Tech's Files: Do You Hear What I Hear?

Mar 31, 2010 2:04 PM, By Eddie Ciletti



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So How Does Radio Do It?
I approached two public radio broadcast engineers with questions to see what life is like on their turf. Both engineers were ready and willing to provide perspective.

Technical production supervisor at WUNC (North Carolina) Peter Bombar says that what technicians might view as obvious proximity effect, a host might hear as “warm,” which projects to their listeners as “appealing,” just like a recording artist’s need to be comfortable with their sound. The mic on Dick Gordon (host of The Story) is a Neumann U87. Frank Stasio (host of The State of Things) favors an Electro-Voice RE-20 as do Joe and Terry Graedon (hosts of The People’s Pharmacy). The signal path for the U87 is an analog Wheatstone console with no EQ or compression, directly to Adobe Audition, using Genelec 1030A reference studio monitors.

For a program like The Story, the majority of the interviews are through an ISDN system from remote studios that vary from “very good” to “very not so good.” Bombar explains that his hardworking staff must meet daily deadlines, focusing on achieving a meaningful and purposeful interview more than on allowing time for “mastering” or equalizing various source material.

Kyle Wesloh is manager of production and operations at Minnesota Public Radio (MPR)/American Public Media (APM), where their host mics are the Electro-Voice RE-20, a Shure KSM-32 (with “popless VAC” windscreens) and a vintage Neumann U87 (for national shows). Regional host mic settings (with or without highpass filter) are flat (no EQ, no compression). National programs use Great River preamps and EQ, and Crane Song compression. Settings are unique to each host. All of their shows use the Axia Element modular console. Both engineers must maintain consistent operating levels as set by APM, NPR and PRSS (National Public Radio and Public Radio Satellite System), some of which can only be truly achieved in post-production.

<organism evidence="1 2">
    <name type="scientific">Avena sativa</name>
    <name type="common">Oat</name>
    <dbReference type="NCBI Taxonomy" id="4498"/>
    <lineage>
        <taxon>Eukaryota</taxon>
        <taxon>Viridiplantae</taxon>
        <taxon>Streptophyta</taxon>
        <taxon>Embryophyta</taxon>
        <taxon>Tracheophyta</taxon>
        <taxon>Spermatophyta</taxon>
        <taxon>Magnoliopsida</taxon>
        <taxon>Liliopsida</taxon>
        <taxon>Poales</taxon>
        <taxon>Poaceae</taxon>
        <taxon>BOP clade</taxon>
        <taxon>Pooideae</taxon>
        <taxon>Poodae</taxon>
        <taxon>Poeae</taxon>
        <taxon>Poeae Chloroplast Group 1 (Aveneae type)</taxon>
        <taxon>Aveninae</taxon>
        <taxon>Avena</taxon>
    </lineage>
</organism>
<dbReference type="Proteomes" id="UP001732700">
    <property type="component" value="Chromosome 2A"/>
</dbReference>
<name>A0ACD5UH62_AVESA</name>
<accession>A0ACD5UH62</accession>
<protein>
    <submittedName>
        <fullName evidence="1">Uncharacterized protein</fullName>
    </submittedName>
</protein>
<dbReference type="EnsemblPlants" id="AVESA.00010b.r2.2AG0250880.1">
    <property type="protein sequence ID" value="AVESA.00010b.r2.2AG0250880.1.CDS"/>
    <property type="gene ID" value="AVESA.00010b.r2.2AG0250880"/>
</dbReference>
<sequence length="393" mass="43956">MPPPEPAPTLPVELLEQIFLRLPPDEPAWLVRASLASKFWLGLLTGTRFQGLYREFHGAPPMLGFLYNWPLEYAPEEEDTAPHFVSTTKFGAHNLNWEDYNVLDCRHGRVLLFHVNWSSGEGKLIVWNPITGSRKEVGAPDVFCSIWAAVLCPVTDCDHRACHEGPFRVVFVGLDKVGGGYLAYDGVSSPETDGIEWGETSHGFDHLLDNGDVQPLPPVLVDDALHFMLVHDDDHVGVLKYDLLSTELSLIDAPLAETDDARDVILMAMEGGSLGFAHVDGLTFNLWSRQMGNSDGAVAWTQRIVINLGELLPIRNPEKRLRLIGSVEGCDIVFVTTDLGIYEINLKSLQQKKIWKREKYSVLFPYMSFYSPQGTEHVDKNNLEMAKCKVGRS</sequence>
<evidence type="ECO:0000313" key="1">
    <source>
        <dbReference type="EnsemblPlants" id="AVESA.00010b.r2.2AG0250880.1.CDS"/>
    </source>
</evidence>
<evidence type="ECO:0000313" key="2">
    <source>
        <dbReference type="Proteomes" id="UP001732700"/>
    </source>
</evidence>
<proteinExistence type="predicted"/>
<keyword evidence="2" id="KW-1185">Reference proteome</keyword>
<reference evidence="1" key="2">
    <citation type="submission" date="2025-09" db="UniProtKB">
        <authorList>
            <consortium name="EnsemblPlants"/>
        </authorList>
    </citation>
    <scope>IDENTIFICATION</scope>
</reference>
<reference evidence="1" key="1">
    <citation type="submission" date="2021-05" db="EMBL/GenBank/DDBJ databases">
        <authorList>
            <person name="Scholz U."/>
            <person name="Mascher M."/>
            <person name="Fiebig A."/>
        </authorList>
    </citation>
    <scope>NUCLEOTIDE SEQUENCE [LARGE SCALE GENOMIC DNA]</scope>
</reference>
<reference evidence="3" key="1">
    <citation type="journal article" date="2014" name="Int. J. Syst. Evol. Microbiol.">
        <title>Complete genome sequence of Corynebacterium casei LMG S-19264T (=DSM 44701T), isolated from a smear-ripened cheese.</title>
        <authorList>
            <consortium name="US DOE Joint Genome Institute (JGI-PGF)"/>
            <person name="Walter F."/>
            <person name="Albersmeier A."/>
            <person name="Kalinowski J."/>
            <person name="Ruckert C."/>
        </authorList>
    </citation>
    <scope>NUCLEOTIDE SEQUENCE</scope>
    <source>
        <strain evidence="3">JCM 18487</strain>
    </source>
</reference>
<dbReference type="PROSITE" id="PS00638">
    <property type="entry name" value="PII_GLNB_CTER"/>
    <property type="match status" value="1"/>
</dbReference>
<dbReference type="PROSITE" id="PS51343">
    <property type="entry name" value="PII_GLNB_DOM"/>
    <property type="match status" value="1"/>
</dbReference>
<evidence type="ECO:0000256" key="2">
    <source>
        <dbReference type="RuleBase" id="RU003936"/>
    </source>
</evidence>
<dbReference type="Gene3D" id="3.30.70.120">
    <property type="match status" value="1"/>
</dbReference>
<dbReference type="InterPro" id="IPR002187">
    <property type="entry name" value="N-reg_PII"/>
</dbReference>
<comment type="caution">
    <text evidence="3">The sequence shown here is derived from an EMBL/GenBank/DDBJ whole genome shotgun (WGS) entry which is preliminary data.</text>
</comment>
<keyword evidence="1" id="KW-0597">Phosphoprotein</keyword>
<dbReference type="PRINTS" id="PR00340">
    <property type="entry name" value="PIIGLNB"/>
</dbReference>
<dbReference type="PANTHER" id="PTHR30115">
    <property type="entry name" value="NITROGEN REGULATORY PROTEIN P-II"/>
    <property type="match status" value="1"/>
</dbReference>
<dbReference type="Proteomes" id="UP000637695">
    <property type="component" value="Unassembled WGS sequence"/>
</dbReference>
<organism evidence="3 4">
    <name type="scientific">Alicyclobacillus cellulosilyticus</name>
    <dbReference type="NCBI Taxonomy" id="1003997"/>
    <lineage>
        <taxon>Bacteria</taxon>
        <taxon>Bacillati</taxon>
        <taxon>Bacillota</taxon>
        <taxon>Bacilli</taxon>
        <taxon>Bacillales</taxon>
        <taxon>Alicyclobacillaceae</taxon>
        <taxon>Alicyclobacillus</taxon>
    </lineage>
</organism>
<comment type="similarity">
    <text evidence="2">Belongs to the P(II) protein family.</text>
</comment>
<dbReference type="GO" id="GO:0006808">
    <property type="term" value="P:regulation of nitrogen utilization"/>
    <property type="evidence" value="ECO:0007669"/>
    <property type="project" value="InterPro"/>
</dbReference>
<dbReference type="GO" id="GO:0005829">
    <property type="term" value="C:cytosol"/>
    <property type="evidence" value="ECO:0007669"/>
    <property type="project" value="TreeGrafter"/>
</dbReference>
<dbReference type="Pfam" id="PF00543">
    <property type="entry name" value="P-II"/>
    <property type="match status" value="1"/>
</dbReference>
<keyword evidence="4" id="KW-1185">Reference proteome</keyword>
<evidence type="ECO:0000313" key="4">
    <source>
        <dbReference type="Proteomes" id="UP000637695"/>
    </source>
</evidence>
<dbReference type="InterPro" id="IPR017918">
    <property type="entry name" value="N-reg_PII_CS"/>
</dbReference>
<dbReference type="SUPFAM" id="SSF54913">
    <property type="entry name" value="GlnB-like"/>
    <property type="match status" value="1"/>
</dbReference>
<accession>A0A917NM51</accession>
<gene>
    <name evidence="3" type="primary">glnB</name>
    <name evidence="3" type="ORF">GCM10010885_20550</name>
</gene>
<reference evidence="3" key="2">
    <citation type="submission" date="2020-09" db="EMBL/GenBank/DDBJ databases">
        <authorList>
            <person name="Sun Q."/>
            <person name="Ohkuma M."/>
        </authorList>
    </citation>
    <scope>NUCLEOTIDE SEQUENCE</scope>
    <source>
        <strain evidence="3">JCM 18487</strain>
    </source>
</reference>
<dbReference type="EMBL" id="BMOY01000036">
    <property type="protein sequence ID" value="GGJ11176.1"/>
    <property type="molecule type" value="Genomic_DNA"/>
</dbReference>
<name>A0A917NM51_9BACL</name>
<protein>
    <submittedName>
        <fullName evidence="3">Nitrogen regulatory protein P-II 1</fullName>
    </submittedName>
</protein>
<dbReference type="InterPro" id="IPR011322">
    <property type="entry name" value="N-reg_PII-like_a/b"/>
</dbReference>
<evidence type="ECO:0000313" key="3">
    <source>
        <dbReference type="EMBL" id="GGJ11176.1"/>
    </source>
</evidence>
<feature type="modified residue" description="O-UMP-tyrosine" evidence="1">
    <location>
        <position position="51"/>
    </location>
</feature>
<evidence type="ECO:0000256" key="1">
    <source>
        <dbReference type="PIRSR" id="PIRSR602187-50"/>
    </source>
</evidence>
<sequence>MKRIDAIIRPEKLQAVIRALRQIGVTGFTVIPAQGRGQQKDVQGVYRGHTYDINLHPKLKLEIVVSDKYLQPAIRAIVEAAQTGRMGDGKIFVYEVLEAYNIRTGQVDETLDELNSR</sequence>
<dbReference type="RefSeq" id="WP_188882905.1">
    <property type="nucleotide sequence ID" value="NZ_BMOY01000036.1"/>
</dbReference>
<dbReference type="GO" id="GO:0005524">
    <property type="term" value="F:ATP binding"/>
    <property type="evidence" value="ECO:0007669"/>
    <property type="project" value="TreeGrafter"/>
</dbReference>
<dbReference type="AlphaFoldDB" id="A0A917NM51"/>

Going Off-Air
It can be argued that radio is not for golden-eared audiophiles, but I do believe it’s possible to raise a station’s low-frequency energy awareness simply by having at least one full-range monitoring system in house. Studio speakers with 6-inch woofers are amazing for their size but are down 6 dB (or worse) at 47 Hz, when at minimum they need to be up by that much.

These suggestions are intended as a starting point (salt and pepper to taste). For those concerned about maintaining warmth, the primary point is that target audiences listening on a minivan stereo or clock radio may not—or should not—hear the EQ changes. If the engineer makes corrections and/or creates presets to tackle the more egregious daily “problems,” the other processors in the signal chain can do a better job—with less gain reduction—while improving intelligibility and level consistency, all without sledgehammer signal processing. Once the host mic’s excessive low-frequency energy is tamed, the multiband processor can be re-adjusted to restore warmth (but not rumble or mud) to the overall program. Who knows, it might even improve ratings! 

Eddie Ciletti is the pirate radio captain of his neighborhood “ship,” as well as at

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